La Cetra may not be as well known or as frequently recorded as either Vivaldi's Op. 8 (including the Four Seasons) or Op. 3, L'Estro Armonico, but it is well worth having in your collection...
The Italian ensemble I Virtuosi di Roma's long tradition of performing classics of the Italian Baroque pioneered in many ways the contemporary revival of early music. When its founder, Renato Fazzano, passed away the group disbanded, but a regrouping of sorts took place in the early 80s with eight members of the original group. The new ensemble, which calls itself I Solisti Italiani, has continued the Fazzano legacy, emphasizing line and grace in presenting particularly the works of Vivaldi.
If one tends to associate Albinoni, the Venetian-born contemporary of Vivaldi with the infamous and spurious Adagio, or at least a handful of his authentic oboe concertos, it is worth noting that he also wrote some 55 operas and nine opuses worth of instrumental pieces. Among these are the twelve Trio Sonatas, op. 1  […] In all ways, these are splendid performances, beautifully articulated, sensitive as to dynamic contrasts, carefully guaged rhythmically […] The players catch the gravity of the slow movements especially well, often with a Corellian sweetness […] The reproduction of the instruments, fairly high in level, is bright but wonderfully clear in a natural acoustic. (Igor Kipnis, Goldberg)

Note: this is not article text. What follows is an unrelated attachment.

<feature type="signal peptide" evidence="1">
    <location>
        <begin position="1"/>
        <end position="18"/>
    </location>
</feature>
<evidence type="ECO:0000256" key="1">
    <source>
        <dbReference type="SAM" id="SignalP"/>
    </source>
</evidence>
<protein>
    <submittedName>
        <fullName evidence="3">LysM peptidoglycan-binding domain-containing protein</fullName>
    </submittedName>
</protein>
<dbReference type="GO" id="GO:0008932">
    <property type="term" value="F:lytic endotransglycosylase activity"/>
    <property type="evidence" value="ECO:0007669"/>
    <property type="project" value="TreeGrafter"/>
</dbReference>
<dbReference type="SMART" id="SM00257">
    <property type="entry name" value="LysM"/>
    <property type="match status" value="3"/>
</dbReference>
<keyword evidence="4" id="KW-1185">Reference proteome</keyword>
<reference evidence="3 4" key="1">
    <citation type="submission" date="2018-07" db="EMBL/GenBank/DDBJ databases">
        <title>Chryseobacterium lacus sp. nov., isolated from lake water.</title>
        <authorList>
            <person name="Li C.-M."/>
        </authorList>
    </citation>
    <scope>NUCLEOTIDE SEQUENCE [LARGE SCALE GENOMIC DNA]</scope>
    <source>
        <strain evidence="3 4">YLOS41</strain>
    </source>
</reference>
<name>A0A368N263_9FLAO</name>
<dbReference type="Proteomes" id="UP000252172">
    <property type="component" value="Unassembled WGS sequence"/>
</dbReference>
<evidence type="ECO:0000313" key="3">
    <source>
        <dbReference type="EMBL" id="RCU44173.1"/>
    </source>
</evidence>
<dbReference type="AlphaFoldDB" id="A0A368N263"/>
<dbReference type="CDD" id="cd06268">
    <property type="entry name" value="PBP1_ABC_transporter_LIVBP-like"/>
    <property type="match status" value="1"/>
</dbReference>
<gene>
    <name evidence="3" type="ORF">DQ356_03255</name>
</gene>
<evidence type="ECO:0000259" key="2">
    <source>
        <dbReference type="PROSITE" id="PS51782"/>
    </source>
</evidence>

During the eighteenth century music publishers, and occasionally composers themselves, adapted sonatas originally intended for string instruments, for wind instruments. The adaptation of Albinoni's violin sonatas for woodwind instruments has a historical precedent set by one of the great musicians of the French Baroque. The composer, flautist, bassoonist, gambist and instrument maker Jacques Hotteterre Le Romain (c. 1680-1761) adapted some of Albanian's violin sonatas for the flute….